Sure, we disagreed about a number of things. You liked to tote guns around and champion the 2nd amendment. You opposed Affirmative Action and became a Republican later in life. You campaigned for George W. Bush, George Bush Sr., and Reagen. You boycotted Ice-T.
But at one point in your life, you supported the Civil Rights movement and became inextricably linked as an icon of Jewish Biblical history. For many of us, before our political awakening, we knew you as the man who carried the tablets down from the mountain. Or, a different subset of us knew you as the man who fell to his knees and cried out, “You Maniacs! You blew it up! Ah, damn you! God damn you all to hell!”
So God bless, Charlton Heston. May you be remembered for good (at least on TNT’s annual pre-Passover Ten Commandments screening).
Okay, no one really thinks so. For one thing, Hoffman’s been dead a while, and Sacha Baron Cohen is still alive and kicking. Also he appears, as a general rule to be adequately groomed. But this just in:
In Spielberg’s new movie on the trial of the Chicago seven, Baron Cohen will play Abbie Hoffman. A rather more serious film than Baron Cohen’s incredibly strange, and disputedly funny (some say yes, others not so much) Borat: Cultural Learnings of America for Make Benefit Glorious Nation of Kazakhstan, The Trial of the Chicago Seven is about the famous dust-ups resulting from protesters of the 1968 Democratic party convention (not “Democrat party convention,” as the TimesOnline refers to it, incorrectly)
The Trial of the Chicago Seven follows protesters who disrupted the 1968 Democrat party convention with an anti-Vietnam-war â€œcarnivalâ€ that turned nasty. Demonstrators threw bricks, police responded with tear gas and the centre of Chicago was engulfed in flames. Curfews only escalated the violence.
After the clashes, independent investigators blamed eight police officers and eight protesters including Hoffman, who had already disrupted the New York Stock Exchange with showers of fake money.
The police were not charged but the protesters were accused of inciting a riot. One was jailed for contempt, leaving the seven to fight the charges.
It was, said the late writer Norman Mailer, who testified for the seven, a noisy televised clash between the old order and the burgeoning counterculture.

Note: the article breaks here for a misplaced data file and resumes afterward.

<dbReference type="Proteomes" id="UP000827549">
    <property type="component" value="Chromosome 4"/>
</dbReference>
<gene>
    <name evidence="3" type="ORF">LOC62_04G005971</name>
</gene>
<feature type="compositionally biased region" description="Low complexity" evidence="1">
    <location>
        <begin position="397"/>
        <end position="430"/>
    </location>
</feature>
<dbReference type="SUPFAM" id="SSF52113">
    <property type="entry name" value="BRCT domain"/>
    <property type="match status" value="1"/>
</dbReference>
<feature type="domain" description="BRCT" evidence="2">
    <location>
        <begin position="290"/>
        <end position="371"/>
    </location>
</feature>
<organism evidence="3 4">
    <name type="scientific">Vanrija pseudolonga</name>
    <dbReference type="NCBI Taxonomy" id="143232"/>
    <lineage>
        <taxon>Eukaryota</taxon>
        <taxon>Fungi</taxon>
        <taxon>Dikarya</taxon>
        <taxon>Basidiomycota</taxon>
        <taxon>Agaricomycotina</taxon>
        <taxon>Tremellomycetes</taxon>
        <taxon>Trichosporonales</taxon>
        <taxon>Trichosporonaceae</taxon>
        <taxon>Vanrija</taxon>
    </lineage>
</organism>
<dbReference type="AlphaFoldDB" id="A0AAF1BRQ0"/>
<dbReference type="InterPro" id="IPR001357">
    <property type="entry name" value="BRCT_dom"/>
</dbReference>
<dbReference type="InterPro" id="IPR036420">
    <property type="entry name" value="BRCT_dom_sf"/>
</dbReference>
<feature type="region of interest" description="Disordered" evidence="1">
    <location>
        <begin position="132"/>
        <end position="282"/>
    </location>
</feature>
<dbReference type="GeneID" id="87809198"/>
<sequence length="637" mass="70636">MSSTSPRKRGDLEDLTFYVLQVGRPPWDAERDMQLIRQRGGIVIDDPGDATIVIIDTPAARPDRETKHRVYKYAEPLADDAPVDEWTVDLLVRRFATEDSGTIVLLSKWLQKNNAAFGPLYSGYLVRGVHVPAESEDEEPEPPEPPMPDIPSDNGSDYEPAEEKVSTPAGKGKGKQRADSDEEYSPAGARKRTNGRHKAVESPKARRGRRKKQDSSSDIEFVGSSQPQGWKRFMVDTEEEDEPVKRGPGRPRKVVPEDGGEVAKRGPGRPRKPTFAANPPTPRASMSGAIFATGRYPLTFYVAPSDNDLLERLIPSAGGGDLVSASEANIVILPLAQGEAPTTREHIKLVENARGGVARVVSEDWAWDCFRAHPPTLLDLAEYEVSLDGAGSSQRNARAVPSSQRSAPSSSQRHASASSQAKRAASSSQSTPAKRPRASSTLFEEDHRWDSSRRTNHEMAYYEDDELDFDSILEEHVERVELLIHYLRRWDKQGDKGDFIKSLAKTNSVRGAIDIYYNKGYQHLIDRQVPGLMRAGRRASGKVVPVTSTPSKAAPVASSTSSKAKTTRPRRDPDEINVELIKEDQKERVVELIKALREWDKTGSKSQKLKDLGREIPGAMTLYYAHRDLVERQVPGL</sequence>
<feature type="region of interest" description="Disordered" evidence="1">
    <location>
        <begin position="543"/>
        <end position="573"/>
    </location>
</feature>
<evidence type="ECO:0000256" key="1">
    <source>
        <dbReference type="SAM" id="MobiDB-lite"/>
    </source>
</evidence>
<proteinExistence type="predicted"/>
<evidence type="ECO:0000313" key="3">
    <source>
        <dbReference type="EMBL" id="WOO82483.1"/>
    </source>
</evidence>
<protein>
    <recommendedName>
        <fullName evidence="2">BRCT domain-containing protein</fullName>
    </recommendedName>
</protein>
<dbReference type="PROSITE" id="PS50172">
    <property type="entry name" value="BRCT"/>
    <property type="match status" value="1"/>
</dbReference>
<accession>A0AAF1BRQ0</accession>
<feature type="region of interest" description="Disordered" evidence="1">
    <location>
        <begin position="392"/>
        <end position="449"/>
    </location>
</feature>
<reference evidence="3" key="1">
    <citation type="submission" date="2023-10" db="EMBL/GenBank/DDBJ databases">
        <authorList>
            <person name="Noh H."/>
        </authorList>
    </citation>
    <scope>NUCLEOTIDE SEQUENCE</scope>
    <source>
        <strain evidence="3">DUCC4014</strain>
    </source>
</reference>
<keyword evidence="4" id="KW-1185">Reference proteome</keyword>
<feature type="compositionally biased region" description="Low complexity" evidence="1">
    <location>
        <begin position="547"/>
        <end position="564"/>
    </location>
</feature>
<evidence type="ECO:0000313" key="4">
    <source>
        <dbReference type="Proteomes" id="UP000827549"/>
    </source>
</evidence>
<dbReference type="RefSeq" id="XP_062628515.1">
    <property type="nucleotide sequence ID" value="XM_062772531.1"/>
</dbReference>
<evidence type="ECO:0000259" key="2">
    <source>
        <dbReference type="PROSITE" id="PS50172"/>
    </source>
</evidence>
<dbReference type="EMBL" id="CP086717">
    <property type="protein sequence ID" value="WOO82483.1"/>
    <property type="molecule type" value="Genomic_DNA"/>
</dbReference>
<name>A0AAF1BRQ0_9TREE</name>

Hoffman and four others were found guilty of attempting to incite a riot while crossing state lines, but the convictions were overturned and none served any jail time.
Hoffman, of course, was well-known as a prankster who used his somewhat outre pranks as a form of protest against the Vietnam war. That, I’m sure is the attraction for Baron Cohen, but he also had a much longer history as well. He had been active in the SNCC (Student Nonviolent Coordinating Committee) and later a leader of the Yippie movement. Hoffman was also somewhat of a tragic figure, as he committed suicide at 52 , having somewhat earlier been diagnosed as bipolar.
I think it will be very interesting to see Baron Cohen’s take on Hoffman. Note to Baron Cohen: What could you change with your comedy if you put your mind to it?
This is one part amusing, two parts horrific. The first thing we learn in this trailer for You Don’t Mess With the Zohan is that Adam Sandler has gotten buff and doesnâ€™t do an Israeli accent very well. That doesnâ€™t stop him from playing Zohan, a Mossad agent who fakes his own death so that he can move to New York City and become a hairdresser. Until his past catches up with him… Sort of like Shampoo, Exodus and Munich rolled into one.
If the trailer is anything to go by, the film half mocks, half affirms American stereotypes of and fetishes for Israeli soldiers. Still, you know you’ll see it when it hits the theatres in June.
Update: according to CNN: “It is an awful and disgusting lie,” Smith said in a statement Monday provided by his publicist. “It speaks to the dangerous power of an ignorant person with a pen. I am incensed and infuriated to have to respond to such ludicrous misinterpretation. Adolf Hitler was a vile, heinous vicious killer responsible for one of the greatest acts of evil committed on this planet,” read the statement.
What I want to know, now, is what he actually did say. I suppose we’ll never know.